When bush comes to shove

When bush comes to shove

First Line considers the role of the suspension bush and why it should not be overlooked.

Although they may look insignificant and be the least expensive part of a vehicle’s steering and suspension system, bushes are crucial to a car’s correct handling and overall safety. This is particularly prevalent for the bushes that are used in suspension arms, which will also have a huge effect on the longevity of the complete unit.

Choose carefully

Unfortunately, there are bushes in the aftermarket that are of a non-OE standard and these sometimes use a straight, rather than the OE standard swaged tube in their construction, and are, therefore, cheaper.

The difference between the two is that a swaged tube provides a greater bonding area for the rubber, which directly increases the longevity of the bush. Although swaging is an extra step in the manufacturing process, the benefits of this process are plain to see when the cheaper bush fails earlier than it should.

If a replacement bush is poorly manufactured, or produced to an inadequate specification, it is highly likely that it will not possess the correct shore hardness or noise vibration harshness properties required. Subsequently, this will have an adverse effect on handling performance/ride quality, and could result in the vehicle pulling or lurching in one direction or the other when driven. Even if low quality bushes are replaced as a pair, the vehicle will still not perform as it is designed to, and it is likely to feel dull and unresponsive to the driver.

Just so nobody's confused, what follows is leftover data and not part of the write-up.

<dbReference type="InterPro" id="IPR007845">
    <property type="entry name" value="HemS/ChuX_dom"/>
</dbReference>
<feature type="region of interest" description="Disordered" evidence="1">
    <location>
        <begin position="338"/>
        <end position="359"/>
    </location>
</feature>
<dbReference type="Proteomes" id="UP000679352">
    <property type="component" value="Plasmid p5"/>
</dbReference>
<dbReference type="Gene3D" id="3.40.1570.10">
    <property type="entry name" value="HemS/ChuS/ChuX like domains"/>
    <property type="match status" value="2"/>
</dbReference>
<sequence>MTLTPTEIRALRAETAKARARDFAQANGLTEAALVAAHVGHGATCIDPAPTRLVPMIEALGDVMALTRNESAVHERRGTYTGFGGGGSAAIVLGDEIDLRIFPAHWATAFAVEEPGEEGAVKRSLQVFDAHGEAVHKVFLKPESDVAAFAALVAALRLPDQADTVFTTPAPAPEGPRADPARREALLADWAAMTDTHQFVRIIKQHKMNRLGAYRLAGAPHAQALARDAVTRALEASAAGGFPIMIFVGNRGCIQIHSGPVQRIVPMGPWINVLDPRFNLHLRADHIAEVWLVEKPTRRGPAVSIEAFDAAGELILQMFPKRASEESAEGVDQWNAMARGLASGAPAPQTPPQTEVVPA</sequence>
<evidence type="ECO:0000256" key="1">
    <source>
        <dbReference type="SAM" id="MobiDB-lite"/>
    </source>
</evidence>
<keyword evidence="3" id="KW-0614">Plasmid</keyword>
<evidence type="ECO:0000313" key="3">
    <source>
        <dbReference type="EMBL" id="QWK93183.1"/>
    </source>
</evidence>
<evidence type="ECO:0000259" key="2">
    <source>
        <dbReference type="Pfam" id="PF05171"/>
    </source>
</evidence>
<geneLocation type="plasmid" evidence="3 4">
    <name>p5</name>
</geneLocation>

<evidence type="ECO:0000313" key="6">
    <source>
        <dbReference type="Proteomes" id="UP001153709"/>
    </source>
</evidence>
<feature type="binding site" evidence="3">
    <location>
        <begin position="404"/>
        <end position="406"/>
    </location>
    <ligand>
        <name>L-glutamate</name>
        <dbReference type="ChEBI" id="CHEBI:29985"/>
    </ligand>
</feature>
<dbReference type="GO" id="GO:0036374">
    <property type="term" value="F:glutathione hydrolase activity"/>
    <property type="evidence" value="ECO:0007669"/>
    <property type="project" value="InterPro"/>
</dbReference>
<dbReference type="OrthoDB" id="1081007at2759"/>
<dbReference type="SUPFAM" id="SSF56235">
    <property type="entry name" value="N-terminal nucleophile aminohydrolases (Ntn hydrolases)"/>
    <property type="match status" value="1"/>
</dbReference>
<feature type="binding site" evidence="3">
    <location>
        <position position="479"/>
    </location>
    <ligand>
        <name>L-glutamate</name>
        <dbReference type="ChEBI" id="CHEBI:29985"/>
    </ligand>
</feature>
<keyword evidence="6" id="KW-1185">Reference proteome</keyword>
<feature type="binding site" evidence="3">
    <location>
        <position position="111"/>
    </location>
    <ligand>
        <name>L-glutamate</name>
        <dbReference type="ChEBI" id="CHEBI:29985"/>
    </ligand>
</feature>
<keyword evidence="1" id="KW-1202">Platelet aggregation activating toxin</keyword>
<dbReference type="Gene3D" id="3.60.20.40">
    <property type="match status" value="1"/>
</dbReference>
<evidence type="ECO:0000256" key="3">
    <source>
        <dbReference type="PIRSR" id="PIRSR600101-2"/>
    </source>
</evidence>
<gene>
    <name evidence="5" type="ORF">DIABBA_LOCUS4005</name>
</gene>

When bush comes to shove

Therefore, it is vital that the bushes are installed correctly. On many occasions, the First Line technical team have encountered wishbones that has been returned due to the bushes failing prematurely, often as a direct result of incorrect fitment. It is important to remember that this replacement process requires specialist equipment – an aspect to the procedure that can be overlooked.

Best practice

When it comes to its installation, a wishbone should only have its fitting bolts tightened when the vehicle’s wheels and axles are in their normal ride height position, not when the wheels are in an unloaded ‘hanging’ position. Tightening them without load will put a torque reaction on the bushes when the vehicle is taken off the service ramp, which will lead to the centre of the wishbone bush being ripped away.

Ultimately, it is important to follow the OEM procedure for any replacement, as some elements will vary from vehicle to vehicle. Following any steering and suspension component replacement, you should carry out a full wheel alignment check, and where applicable, a steering angle sensor reset. For vehicles with ADAS technology, following a vehicle alignment check, the system may need recalibration, but again, refer to the individual OEM procedure for the vehicle being worked on for full details.

To find out more about First Line’s range of steering and suspension components, click here.

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